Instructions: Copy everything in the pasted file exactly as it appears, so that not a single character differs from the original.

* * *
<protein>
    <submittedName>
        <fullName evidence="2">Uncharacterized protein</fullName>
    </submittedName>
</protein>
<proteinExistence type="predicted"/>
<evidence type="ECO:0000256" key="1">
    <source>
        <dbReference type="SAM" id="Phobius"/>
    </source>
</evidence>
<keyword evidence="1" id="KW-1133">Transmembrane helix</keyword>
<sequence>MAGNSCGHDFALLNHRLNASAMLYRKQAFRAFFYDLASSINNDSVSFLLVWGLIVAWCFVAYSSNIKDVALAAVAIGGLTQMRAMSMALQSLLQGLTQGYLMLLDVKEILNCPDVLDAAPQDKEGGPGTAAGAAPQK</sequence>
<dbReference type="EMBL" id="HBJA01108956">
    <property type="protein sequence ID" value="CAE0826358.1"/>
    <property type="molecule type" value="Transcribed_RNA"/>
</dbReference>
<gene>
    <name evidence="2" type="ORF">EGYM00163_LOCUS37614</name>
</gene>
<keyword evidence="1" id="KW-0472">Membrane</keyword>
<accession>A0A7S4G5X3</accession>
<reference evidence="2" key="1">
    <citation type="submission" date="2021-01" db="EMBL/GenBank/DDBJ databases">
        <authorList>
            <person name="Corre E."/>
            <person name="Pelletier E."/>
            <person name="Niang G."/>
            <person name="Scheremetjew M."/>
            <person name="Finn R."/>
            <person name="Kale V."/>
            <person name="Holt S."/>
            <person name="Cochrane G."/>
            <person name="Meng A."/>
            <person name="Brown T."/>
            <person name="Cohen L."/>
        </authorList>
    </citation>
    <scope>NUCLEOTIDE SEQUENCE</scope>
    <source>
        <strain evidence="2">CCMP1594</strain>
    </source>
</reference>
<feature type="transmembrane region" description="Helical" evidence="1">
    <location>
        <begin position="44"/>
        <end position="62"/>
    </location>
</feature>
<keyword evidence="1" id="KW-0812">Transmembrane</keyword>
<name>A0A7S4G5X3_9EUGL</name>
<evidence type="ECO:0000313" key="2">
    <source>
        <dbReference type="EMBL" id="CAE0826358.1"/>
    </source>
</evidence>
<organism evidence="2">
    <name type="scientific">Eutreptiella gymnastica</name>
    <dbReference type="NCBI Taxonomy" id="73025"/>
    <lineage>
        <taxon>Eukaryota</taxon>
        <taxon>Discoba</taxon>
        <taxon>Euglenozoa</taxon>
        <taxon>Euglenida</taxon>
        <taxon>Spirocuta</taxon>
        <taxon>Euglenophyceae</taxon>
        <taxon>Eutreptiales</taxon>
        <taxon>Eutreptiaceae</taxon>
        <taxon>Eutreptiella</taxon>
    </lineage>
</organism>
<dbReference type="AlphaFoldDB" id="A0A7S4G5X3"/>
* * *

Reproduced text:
<protein>
    <submittedName>
        <fullName evidence="2">Uncharacterized protein</fullName>
    </submittedName>
</protein>
<proteinExistence type="predicted"/>
<evidence type="ECO:0000256" key="1">
    <source>
        <dbReference type="SAM" id="Phobius"/>
    </source>
</evidence>
<keyword evidence="1" id="KW-1133">Transmembrane helix</keyword>
<sequence>MAGNSCGHDFALLNHRLNASAMLYRKQAFRAFFYDLASSINNDSVSFLLVWGLIVAWCFVAYSSNIKDVALAAVAIGGLTQMRAMSMALQSLLQGLTQGYLMLLDVKEILNCPDVLDAAPQDKEGGPGTAAGAAPQK</sequence>
<dbReference type="EMBL" id="HBJA01108956">
    <property type="protein sequence ID" value="CAE0826358.1"/>
    <property type="molecule type" value="Transcribed_RNA"/>
</dbReference>
<gene>
    <name evidence="2" type="ORF">EGYM00163_LOCUS37614</name>
</gene>
<keyword evidence="1" id="KW-0472">Membrane</keyword>
<accession>A0A7S4G5X3</accession>
<reference evidence="2" key="1">
    <citation type="submission" date="2021-01" db="EMBL/GenBank/DDBJ databases">
        <authorList>
            <person name="Corre E."/>
            <person name="Pelletier E."/>
            <person name="Niang G."/>
            <person name="Scheremetjew M."/>
            <person name="Finn R."/>
            <person name="Kale V."/>
            <person name="Holt S."/>
            <person name="Cochrane G."/>
            <person name="Meng A."/>
            <person name="Brown T."/>
            <person name="Cohen L."/>
        </authorList>
    </citation>
    <scope>NUCLEOTIDE SEQUENCE</scope>
    <source>
        <strain evidence="2">CCMP1594</strain>
    </source>
</reference>
<feature type="transmembrane region" description="Helical" evidence="1">
    <location>
        <begin position="44"/>
        <end position="62"/>
    </location>
</feature>
<keyword evidence="1" id="KW-0812">Transmembrane</keyword>
<name>A0A7S4G5X3_9EUGL</name>
<evidence type="ECO:0000313" key="2">
    <source>
        <dbReference type="EMBL" id="CAE0826358.1"/>
    </source>
</evidence>
<organism evidence="2">
    <name type="scientific">Eutreptiella gymnastica</name>
    <dbReference type="NCBI Taxonomy" id="73025"/>
    <lineage>
        <taxon>Eukaryota</taxon>
        <taxon>Discoba</taxon>
        <taxon>Euglenozoa</taxon>
        <taxon>Euglenida</taxon>
        <taxon>Spirocuta</taxon>
        <taxon>Euglenophyceae</taxon>
        <taxon>Eutreptiales</taxon>
        <taxon>Eutreptiaceae</taxon>
        <taxon>Eutreptiella</taxon>
    </lineage>
</organism>
<dbReference type="AlphaFoldDB" id="A0A7S4G5X3"/>